Flashback: Raise Your Slurpees to the Drink That Almost Wasn't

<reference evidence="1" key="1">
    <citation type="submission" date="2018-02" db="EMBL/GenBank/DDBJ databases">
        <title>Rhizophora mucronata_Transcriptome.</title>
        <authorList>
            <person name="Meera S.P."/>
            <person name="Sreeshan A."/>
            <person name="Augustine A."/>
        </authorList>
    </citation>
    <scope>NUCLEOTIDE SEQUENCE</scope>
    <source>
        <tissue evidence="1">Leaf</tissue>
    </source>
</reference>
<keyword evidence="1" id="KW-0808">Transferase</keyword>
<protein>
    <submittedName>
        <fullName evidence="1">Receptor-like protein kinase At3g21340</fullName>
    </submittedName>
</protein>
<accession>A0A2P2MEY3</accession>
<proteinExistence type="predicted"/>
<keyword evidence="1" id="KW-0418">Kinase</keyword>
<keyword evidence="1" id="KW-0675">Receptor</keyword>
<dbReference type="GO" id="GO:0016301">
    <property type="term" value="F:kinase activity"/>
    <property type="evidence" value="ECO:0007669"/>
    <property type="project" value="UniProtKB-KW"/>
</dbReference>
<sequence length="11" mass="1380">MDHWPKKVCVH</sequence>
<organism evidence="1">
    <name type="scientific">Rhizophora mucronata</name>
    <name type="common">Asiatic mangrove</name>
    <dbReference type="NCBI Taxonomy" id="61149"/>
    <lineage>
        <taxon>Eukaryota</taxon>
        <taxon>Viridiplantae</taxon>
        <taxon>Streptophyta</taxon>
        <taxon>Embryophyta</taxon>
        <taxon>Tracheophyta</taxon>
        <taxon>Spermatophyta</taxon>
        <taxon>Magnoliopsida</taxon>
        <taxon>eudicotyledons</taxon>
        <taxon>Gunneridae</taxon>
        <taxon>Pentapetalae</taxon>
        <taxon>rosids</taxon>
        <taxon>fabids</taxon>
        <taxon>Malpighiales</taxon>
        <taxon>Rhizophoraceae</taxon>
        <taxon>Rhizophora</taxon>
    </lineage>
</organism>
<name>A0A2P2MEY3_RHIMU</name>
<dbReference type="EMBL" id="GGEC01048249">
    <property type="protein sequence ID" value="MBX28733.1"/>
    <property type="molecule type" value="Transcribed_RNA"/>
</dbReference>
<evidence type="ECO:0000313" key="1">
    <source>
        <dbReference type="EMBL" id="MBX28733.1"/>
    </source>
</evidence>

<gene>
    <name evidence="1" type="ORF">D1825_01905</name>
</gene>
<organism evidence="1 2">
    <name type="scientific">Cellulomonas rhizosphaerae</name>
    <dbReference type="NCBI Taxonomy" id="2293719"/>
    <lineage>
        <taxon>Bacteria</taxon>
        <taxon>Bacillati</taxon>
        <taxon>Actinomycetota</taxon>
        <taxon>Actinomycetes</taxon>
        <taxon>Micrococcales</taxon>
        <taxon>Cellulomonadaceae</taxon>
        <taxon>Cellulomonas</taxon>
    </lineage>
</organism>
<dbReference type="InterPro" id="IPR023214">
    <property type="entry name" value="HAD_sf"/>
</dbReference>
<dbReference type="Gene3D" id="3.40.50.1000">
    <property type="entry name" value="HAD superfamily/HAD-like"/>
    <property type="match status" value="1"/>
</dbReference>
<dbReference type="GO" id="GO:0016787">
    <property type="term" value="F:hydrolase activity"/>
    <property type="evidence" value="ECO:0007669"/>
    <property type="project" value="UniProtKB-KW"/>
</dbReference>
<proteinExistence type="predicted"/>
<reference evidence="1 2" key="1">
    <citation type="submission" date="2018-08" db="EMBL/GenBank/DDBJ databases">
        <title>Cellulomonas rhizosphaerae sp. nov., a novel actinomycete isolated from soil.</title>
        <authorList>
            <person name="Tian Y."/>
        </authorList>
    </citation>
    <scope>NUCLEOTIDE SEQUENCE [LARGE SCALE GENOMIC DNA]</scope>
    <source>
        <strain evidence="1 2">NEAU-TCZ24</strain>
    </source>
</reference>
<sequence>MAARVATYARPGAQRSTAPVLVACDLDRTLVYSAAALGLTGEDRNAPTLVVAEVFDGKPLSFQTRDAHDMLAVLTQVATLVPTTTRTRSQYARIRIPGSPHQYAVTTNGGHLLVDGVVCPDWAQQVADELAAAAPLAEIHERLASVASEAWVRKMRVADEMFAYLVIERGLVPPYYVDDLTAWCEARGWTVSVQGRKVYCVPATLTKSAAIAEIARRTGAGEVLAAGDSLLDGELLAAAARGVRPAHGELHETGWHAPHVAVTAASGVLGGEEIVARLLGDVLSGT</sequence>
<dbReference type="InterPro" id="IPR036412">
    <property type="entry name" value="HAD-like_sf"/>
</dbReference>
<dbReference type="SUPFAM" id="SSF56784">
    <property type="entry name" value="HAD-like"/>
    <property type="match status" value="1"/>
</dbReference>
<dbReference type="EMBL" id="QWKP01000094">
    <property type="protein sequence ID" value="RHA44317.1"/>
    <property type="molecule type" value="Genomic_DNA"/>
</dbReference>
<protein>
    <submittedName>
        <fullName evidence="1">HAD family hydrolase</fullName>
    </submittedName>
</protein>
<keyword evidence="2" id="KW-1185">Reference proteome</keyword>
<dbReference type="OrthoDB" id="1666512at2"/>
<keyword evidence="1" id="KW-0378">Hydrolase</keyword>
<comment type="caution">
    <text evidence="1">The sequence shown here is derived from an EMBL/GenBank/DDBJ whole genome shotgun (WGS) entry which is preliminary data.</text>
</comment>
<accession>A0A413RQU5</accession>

Editor's note: Take a look back into the archives of The Dallas Morning News.On July 11, 7-Eleven stores across the country celebrate "7-Eleven Day" by handing out free small Slurpees. But while you may know that 7-Eleven is a Dallas original, you may not know that the Slurpee began in Dallas as well. In the late 1950s, Omar Knedlik noticed that customers loved the frozen sodas he sold at his Kansas Dairy Queen. Wanting to capitalize on the discovery, Knedlik worked with Dallas manufacturing firm John E. Mitchell Company, Ltd. to develop a machine designed to dispense frozen carbonated beverages. By 1960, the Icee Machine was on the market. Unfortunately, the innovation was met with a chilly reception. For the first five years, the Icee Division at John E. Mitchell barely broke even. As the article notes, the company just about gave up. But then, as this 1965 article explains, demand suddenly took off. Business began to boom- especially business to grocery stores and 7-Eleven. Shortly after, 7-Eleven asked to license the product, which was allowed under one condition: They had to use a different name. They settled on Slurpee for the sound it made when sipped, and an American icon was born.So if you grab a free Slurpee on 7-Eleven Day, raise your drink to Texas manufacturing, Texas persistence, and that sweet slush itself.  Continue reading...

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